Here’s Apple’s CEO Tim Cook and his description of how Apple can be differentiated from other technology giants.
When an online service is free, you’re not the customer. You’re the product.
Obviously, Cook’s statement was aimed at the likes of Google, Facebook, and to a lesser extent Amazon, but the clarity is pure Apple.
Apple has hundreds of millions of customers and works diligently to satisfy their needs. Google and Facebook’s customers are advertisers. Though financially successful, there’s an obvious misalignment going on; a strange conflation of user, customer, and product, sufficient that executives from Google, Facebook, and Amazon don’t want you to know about, and will defend any attempts to publicize it, up to and including the spread of fear, uncertainty, and doubt (FUD).
A frustration I have is that a lot of people increasingly seem to equate an advertising business model with somehow being out of alignment with your customers. I think it’s the most ridiculous concept. What, you think because you’re paying Apple that you’re somehow in alignment with them? If you were in alignment with them, then they’d make their products a lot cheaper.
See the problem? Zuckerberg is defending an indefensible position, conflating customer and user and product in an obviously creepy way. That got me to thinking about how modern technology giants, in this case Google, Facebook, and to a slightly lesser extent, Amazon, have disrupted the once clear differentiation between users, customers, and products.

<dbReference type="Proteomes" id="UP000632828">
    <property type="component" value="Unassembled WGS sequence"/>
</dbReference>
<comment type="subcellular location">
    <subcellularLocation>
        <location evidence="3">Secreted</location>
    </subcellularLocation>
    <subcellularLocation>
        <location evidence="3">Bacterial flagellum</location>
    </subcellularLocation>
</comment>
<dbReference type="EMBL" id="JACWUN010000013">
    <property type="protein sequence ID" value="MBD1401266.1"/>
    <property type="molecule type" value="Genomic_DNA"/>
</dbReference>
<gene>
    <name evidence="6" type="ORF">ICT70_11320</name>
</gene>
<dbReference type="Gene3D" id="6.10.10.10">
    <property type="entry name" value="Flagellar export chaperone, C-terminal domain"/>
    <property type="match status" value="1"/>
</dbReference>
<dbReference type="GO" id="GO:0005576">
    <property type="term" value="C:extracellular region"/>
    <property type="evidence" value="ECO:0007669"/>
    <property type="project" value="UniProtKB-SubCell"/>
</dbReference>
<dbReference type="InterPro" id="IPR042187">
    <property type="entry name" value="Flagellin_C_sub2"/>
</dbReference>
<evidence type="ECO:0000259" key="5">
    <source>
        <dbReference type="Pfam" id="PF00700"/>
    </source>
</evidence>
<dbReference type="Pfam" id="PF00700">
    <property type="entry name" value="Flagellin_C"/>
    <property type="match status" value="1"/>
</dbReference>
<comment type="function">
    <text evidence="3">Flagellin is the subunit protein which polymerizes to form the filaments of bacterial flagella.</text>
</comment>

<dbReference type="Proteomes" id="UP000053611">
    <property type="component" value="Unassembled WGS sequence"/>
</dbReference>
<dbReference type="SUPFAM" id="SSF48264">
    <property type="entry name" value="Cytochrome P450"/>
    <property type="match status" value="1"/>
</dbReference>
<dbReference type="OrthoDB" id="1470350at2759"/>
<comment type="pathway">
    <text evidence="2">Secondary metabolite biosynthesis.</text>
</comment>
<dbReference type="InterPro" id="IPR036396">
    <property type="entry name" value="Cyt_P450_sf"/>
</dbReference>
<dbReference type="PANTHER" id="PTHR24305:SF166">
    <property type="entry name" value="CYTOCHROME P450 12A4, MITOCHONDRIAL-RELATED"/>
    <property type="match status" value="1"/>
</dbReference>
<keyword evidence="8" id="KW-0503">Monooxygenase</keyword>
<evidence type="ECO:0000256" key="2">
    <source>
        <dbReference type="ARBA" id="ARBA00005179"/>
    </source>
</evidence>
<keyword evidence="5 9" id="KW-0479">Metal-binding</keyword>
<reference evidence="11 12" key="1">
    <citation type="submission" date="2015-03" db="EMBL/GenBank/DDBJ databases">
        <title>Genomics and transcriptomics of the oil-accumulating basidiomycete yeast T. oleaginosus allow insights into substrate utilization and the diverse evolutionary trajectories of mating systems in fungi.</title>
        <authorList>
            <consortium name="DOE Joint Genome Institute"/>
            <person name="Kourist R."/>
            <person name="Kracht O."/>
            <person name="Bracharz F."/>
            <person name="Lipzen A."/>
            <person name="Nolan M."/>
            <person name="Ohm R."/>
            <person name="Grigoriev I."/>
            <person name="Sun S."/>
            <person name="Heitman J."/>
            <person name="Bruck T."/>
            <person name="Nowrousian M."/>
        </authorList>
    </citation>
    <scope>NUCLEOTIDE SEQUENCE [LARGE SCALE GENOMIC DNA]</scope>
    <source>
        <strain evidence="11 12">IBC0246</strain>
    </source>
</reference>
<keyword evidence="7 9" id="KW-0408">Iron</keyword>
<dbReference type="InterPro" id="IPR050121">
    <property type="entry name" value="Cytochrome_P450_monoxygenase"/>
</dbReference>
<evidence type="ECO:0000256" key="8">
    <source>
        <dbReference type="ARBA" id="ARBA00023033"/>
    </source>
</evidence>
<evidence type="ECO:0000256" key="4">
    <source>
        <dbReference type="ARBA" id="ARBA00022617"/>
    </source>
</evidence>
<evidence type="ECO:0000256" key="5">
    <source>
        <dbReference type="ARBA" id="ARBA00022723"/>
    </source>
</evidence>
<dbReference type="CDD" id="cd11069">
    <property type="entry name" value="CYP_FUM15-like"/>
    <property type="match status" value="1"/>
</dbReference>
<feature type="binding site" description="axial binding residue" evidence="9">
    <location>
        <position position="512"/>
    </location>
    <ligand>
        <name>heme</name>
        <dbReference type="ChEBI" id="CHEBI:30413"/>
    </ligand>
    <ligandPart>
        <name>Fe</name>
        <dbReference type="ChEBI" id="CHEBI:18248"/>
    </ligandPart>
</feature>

In other words, Google, Facebook, and Amazon are becoming more creepy. I wonder why.
Google’s former CEO and adult supervisor, Eric Schmidt:
There’s such an overwhelming amount of information now, we can search where you are, see what you’re looking at if you take a picture with your camera. One way to think about this is, we’re trying to make people better people, literally give them better ideas—augmenting their experience. Think of it as augmented humanity.
Facebook is in a similar position. The company tracks who you are, where you are, what you say, who you say it to, what you see, and can aggregate all that information to form a profile about you which is then sold to advertisers, Facebook’s real customers.
Amazon’s position is slightly different, but equally creepy. Amazon’s customers buy from Amazon, but Amazon tracks who you are, where you are, what you view, what you search for, why you buy, when you buy, and aggregates all that information to form a profile about you so it can better serve you by trying to sell you more products in tune with your wants and needs.
Amazon’s two latest technology gadgets are the new Echo and the smartphone flop, Fire Phone. Both devices can listen to what you say, store that information so Amazon’s profile of you grows, perhaps more accurately every day. Why? To better serve you more products to buy.
To a growing extent, Google, Facebook, and Amazon have reached a point where their pervasiveness and public goal is as obvious as the title of the short story by Damon Knight, ‘To Serve Man.’
That brings up another question. Are the co-founders and executives of Google, Facebook, and Amazon– Paige, Schmidt, Zuckerberg, Bezos– merely 21st century descendants or perhaps proxies of the Kanamit race?